Mar 122015
 March 12, 2015  Posted by  Healthcare, Laws, U.S., Youth & Schools

Tyler Kingkade reports:

Rep. Suzanne Bonamici (D-Ore.) on Wednesday sent a letter to the U.S. Department of Education expressing concern that current federal law may permit universities to review a student’s medical records without their permission.

“I am troubled that there appears to be a loophole in federal privacy law that allows the personal and private conversations a student has after a traumatic experience to be released by a university under the laws governing educational records,” Bonamici said in a statement. “Students who seek treatment on campus deserve the same level of privacy as other patients, whose medical records are protected under federal health law.”

Read more on Huffington Post.

I’m so pleased that there’s been more awareness and coverage of student privacy issues in the past year or so. That doesn’t guarantee us that we’ll wind up with good policies and laws, but it’s a start.

Over on edSurge, Charley Locke writes:

On March 9, the Data Quality Campaign (DQC) and the Consortium for School Networking (CoSN) released an online framework of common standards for education data privacy. Over 30 nonprofits and associations have endorsed the framework, including the School Superintendents Association and the National PTA.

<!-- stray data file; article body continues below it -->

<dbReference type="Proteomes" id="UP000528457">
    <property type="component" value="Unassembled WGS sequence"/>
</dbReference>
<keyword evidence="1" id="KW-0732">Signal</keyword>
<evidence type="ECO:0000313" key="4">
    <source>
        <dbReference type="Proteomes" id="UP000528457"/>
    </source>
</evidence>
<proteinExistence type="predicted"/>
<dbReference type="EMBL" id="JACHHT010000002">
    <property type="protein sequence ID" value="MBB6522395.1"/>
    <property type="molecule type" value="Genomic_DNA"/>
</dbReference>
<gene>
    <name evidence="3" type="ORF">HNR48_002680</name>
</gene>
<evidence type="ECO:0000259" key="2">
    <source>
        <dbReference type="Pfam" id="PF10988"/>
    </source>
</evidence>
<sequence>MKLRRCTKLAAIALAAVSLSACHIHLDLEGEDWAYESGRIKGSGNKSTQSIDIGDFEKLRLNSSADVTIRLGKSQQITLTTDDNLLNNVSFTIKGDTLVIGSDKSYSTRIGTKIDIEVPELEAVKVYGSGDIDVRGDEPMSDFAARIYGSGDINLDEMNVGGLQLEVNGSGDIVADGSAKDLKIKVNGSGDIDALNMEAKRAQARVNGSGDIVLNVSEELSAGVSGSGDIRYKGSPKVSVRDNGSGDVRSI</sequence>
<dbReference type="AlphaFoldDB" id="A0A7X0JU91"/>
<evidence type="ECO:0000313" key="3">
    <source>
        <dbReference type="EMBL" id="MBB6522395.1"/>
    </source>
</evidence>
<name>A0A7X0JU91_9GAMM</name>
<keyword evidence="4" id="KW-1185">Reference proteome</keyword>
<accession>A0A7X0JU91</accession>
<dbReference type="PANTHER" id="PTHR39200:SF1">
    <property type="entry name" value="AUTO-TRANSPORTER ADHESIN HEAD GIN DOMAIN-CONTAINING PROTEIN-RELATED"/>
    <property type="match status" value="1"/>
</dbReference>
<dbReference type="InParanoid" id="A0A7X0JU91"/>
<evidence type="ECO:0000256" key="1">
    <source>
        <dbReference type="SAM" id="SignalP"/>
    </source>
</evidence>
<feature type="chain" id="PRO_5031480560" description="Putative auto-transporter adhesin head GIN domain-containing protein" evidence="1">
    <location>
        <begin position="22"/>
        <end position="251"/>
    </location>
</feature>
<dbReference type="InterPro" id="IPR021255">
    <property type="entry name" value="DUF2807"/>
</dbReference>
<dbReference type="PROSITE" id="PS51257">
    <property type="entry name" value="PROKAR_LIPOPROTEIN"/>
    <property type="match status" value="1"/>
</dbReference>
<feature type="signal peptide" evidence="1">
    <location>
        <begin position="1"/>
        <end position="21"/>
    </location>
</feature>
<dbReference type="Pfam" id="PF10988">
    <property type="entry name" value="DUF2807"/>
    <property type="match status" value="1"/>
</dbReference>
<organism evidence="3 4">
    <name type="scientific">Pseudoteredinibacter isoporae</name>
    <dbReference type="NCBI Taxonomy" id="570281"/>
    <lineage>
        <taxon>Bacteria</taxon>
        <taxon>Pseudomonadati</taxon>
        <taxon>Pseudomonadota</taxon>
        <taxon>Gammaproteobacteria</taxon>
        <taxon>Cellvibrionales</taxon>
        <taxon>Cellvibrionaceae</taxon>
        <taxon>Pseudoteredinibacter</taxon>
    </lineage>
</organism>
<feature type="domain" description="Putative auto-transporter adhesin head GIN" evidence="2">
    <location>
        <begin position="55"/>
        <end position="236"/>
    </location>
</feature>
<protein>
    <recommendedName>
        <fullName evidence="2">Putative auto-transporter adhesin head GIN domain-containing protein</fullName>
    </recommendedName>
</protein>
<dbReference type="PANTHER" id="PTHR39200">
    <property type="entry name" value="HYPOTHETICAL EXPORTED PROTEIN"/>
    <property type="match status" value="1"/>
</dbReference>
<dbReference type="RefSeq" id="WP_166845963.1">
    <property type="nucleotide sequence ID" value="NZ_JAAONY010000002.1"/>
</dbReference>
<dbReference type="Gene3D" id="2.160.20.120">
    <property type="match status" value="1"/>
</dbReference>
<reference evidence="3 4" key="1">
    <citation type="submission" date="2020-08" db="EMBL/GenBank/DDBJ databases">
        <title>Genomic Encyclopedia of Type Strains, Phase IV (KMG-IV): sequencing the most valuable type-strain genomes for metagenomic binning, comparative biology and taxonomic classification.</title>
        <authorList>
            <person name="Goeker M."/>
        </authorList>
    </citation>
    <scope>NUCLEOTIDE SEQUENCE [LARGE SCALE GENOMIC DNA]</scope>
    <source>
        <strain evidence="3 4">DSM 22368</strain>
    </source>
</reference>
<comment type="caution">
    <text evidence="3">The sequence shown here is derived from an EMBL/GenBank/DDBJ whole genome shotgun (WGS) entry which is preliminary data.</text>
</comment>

The 10 principles aim to create basic standards for how edtech companies and districts approach data privacy by establishing clear expectations, which include giving families and educators timely access to data and imposing limits, so that companies can only access the data they need.

Read more on edSurge. This issue is a different issue than the one addressing the intersection of HIPAA and FERPA, but they are both part of the larger issue that needs to be addressed within one unifying framework.

For many years, some of us have been saying it’s time to go back to the drawing board – that FERPA is no longer suitable for its purpose. The complaints sent to FPCO, discussed on this site in the past, demonstrates that there is little protection and even less enforcement for privacy issues that matter to parents and students.

We can – and must – do better. And as part of any solution, it’s time that campus counseling records were afforded the same protections as they would be at a HIPAA-covered clinic.

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